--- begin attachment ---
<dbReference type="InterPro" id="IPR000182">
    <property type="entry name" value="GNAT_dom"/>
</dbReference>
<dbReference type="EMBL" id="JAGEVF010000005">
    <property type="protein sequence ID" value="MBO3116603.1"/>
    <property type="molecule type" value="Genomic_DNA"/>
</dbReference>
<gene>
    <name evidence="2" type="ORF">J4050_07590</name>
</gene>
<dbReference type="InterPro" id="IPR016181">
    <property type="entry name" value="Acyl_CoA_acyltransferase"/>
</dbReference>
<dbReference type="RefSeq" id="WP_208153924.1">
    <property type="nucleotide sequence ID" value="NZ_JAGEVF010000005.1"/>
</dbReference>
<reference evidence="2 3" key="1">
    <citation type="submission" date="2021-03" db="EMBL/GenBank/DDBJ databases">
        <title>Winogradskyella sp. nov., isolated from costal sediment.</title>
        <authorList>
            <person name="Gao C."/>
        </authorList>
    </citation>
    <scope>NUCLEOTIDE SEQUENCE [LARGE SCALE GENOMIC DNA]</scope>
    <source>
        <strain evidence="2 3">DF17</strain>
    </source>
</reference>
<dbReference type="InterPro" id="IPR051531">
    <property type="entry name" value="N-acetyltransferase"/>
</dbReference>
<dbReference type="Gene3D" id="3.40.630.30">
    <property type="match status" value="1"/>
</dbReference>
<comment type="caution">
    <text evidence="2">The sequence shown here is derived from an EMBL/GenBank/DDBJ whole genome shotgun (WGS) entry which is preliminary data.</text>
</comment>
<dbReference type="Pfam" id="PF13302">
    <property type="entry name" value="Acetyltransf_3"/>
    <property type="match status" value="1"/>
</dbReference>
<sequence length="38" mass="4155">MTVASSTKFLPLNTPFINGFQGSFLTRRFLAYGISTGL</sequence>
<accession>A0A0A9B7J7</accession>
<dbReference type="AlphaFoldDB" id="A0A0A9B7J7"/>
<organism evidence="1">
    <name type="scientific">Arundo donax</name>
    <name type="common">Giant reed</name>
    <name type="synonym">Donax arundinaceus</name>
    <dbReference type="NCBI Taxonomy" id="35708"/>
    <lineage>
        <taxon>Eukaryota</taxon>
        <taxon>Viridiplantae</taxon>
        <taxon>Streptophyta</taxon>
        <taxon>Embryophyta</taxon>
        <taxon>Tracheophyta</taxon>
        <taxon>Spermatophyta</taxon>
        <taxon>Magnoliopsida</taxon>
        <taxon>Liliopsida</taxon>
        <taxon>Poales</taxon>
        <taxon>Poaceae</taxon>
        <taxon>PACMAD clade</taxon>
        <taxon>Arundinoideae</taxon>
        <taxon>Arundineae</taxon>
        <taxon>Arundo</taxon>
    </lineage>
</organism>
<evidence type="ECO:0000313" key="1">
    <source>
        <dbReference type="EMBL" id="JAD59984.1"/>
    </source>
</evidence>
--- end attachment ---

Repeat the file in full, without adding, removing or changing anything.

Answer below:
<dbReference type="InterPro" id="IPR000182">
    <property type="entry name" value="GNAT_dom"/>
</dbReference>
<dbReference type="EMBL" id="JAGEVF010000005">
    <property type="protein sequence ID" value="MBO3116603.1"/>
    <property type="molecule type" value="Genomic_DNA"/>
</dbReference>
<gene>
    <name evidence="2" type="ORF">J4050_07590</name>
</gene>
<dbReference type="InterPro" id="IPR016181">
    <property type="entry name" value="Acyl_CoA_acyltransferase"/>
</dbReference>
<dbReference type="RefSeq" id="WP_208153924.1">
    <property type="nucleotide sequence ID" value="NZ_JAGEVF010000005.1"/>
</dbReference>
<reference evidence="2 3" key="1">
    <citation type="submission" date="2021-03" db="EMBL/GenBank/DDBJ databases">
        <title>Winogradskyella sp. nov., isolated from costal sediment.</title>
        <authorList>
            <person name="Gao C."/>
        </authorList>
    </citation>
    <scope>NUCLEOTIDE SEQUENCE [LARGE SCALE GENOMIC DNA]</scope>
    <source>
        <strain evidence="2 3">DF17</strain>
    </source>
</reference>
<dbReference type="InterPro" id="IPR051531">
    <property type="entry name" value="N-acetyltransferase"/>
</dbReference>
<dbReference type="Gene3D" id="3.40.630.30">
    <property type="match status" value="1"/>
</dbReference>
<comment type="caution">
    <text evidence="2">The sequence shown here is derived from an EMBL/GenBank/DDBJ whole genome shotgun (WGS) entry which is preliminary data.</text>
</comment>
<dbReference type="Pfam" id="PF13302">
    <property type="entry name" value="Acetyltransf_3"/>
    <property type="match status" value="1"/>
</dbReference>
<sequence length="38" mass="4155">MTVASSTKFLPLNTPFINGFQGSFLTRRFLAYGISTGL</sequence>
<accession>A0A0A9B7J7</accession>
<dbReference type="AlphaFoldDB" id="A0A0A9B7J7"/>
<organism evidence="1">
    <name type="scientific">Arundo donax</name>
    <name type="common">Giant reed</name>
    <name type="synonym">Donax arundinaceus</name>
    <dbReference type="NCBI Taxonomy" id="35708"/>
    <lineage>
        <taxon>Eukaryota</taxon>
        <taxon>Viridiplantae</taxon>
        <taxon>Streptophyta</taxon>
        <taxon>Embryophyta</taxon>
        <taxon>Tracheophyta</taxon>
        <taxon>Spermatophyta</taxon>
        <taxon>Magnoliopsida</taxon>
        <taxon>Liliopsida</taxon>
        <taxon>Poales</taxon>
        <taxon>Poaceae</taxon>
        <taxon>PACMAD clade</taxon>
        <taxon>Arundinoideae</taxon>
        <taxon>Arundineae</taxon>
        <taxon>Arundo</taxon>
    </lineage>
</organism>
<evidence type="ECO:0000313" key="1">
    <source>
        <dbReference type="EMBL" id="JAD59984.1"/>
    </source>
</evidence>